If I leave my spouse because of abuse, can I be charged with desertion?
How long will the divorce take?
Can I date while separated?
Can my spouse's lawyer represent both of us?
What health insurance rights do spouses and dependent children have after divorce?
Please also see our Do-It-Yourself Marital Separation Agreements
If Your spouse's conduct does not warrant your leaving, he or she may be able to sue you for actual desertion. Therefore, absent physical abuse, it would be wise to consult your lawyer before leaving home. Your own conduct is very important if you wish to succeed in getting a divorce on fault grounds of adultery and actual or constructive desertion. You must not be guilty of any misconduct which would justify the desertion. You must not consent to the desertion. If you consent, it would constitute a voluntary separation. There is a difference, however, between consenting and giving in to something you cannot avoid.
Desertion is not a crime, so if you leave your spouse you cannot be criminally prosecuted for it. If your spouse sues you for divorce on the ground of desertion, you can respond by claiming and proving that it was actually his or her abusive behavior which forced you to leave. In fact, if you have left your home in immediate response to a pattern of abuse, you have your own ground for a limited divorce called "constructive desertion." "Constructive desertion" occurs when a party is forced to leave the home as a result of abuse.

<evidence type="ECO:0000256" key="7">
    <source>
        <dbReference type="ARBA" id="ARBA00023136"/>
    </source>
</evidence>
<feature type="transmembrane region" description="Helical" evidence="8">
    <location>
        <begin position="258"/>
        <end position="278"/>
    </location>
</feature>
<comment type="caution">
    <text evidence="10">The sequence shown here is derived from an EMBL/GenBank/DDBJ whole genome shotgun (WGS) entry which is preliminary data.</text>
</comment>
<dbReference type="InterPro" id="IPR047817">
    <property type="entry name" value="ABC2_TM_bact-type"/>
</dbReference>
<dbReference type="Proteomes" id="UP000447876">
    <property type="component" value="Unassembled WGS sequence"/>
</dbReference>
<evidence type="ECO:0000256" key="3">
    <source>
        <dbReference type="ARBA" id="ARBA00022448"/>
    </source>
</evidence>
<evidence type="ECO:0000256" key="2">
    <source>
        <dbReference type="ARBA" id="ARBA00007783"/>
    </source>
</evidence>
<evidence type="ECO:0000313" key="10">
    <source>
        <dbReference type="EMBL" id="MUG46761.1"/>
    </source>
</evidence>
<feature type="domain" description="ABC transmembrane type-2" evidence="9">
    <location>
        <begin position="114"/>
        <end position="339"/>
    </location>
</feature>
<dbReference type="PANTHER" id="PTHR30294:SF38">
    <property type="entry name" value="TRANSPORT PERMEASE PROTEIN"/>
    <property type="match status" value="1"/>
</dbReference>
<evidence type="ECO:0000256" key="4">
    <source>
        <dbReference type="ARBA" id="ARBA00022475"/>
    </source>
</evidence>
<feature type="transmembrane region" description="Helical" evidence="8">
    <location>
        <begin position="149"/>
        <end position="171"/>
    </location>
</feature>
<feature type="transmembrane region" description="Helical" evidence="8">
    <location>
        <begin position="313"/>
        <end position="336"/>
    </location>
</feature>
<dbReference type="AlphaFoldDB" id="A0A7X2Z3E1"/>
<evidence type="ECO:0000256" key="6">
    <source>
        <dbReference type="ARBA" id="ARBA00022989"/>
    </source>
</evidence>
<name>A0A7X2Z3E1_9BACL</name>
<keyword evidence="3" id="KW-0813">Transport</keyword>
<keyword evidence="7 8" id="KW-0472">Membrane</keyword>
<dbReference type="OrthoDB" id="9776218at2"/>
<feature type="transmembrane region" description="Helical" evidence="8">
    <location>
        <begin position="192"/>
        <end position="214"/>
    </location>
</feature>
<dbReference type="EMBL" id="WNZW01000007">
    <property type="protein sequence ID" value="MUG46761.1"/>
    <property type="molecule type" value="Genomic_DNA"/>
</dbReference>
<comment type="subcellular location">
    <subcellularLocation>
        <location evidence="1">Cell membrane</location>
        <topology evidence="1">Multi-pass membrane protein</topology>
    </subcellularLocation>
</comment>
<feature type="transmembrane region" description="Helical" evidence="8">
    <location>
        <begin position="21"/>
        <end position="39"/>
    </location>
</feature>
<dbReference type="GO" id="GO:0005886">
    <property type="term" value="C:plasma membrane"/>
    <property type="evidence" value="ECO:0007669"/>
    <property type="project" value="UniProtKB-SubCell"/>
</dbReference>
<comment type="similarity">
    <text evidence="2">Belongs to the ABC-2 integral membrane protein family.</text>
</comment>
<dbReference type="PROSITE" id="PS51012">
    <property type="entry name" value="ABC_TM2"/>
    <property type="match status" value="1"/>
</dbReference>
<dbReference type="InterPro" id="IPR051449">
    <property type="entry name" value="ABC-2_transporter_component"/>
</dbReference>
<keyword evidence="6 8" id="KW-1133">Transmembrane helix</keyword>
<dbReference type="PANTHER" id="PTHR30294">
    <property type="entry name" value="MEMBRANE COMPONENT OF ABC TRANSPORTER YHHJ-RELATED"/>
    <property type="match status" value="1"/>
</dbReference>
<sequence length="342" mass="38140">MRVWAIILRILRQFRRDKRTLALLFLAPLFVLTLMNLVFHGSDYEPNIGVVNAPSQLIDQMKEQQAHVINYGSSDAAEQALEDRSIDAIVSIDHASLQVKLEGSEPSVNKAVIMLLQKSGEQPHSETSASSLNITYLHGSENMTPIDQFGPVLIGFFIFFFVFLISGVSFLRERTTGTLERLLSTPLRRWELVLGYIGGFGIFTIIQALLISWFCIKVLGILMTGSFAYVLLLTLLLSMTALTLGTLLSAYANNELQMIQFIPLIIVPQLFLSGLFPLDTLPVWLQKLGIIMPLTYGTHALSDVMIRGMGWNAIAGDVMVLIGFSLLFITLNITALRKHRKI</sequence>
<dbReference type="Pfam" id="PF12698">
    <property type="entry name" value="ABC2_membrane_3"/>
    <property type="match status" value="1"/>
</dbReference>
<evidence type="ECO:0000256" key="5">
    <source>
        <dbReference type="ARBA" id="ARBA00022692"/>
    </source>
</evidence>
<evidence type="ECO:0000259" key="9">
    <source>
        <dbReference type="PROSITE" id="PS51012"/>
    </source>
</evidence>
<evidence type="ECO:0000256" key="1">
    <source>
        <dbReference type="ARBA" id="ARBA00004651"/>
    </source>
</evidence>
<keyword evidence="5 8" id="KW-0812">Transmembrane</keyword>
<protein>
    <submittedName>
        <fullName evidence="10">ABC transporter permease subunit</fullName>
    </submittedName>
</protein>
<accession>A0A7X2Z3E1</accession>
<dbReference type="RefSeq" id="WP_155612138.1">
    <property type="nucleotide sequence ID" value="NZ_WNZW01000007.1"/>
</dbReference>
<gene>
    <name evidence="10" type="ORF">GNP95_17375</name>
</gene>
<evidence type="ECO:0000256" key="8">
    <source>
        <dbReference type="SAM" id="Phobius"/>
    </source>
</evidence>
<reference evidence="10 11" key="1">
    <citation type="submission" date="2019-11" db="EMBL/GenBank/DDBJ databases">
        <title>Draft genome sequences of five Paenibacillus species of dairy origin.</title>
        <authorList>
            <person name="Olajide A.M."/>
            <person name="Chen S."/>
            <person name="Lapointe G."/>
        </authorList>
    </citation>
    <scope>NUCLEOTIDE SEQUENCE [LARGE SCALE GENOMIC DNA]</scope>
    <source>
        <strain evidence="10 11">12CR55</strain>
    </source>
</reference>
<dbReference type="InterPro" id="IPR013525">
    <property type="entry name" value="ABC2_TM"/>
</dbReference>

The length of time it takes to get a divorce varies from county to county, and is dependent upon the type of relief sought and type of hearing that is necessary. An uncontested divorce will take the least amount of time and will be expedited by the court system under the new differentiated case management system. At the end of a year of uninterrupted non-cohabitation and no sexual relations, either party is eligible to file for divorce. After the defendant is served, and he or she files an Answer or the time for an Answer expires, the Plaintiff may request a hearing in front of a master (in counties which operate with a master system) as soon as the Master's calendar permits.
Parties can charge one another with adultery at any time and the existence of a separation agreement does not protect a party from being so charged. Any behavior on your part which would indicate "inclination" or "opportunity" could be used against you to establish adultery.
Generally, it is a conflict of interest for an attorney to represent and advise parties to a divorce.
A court has the authority to require either parent to name a child in the parent's health insurance coverage if the parent can obtain health insurance coverage through an employer or any form of group health insurance coverage, and the child can be included at a reasonable cost to the parent.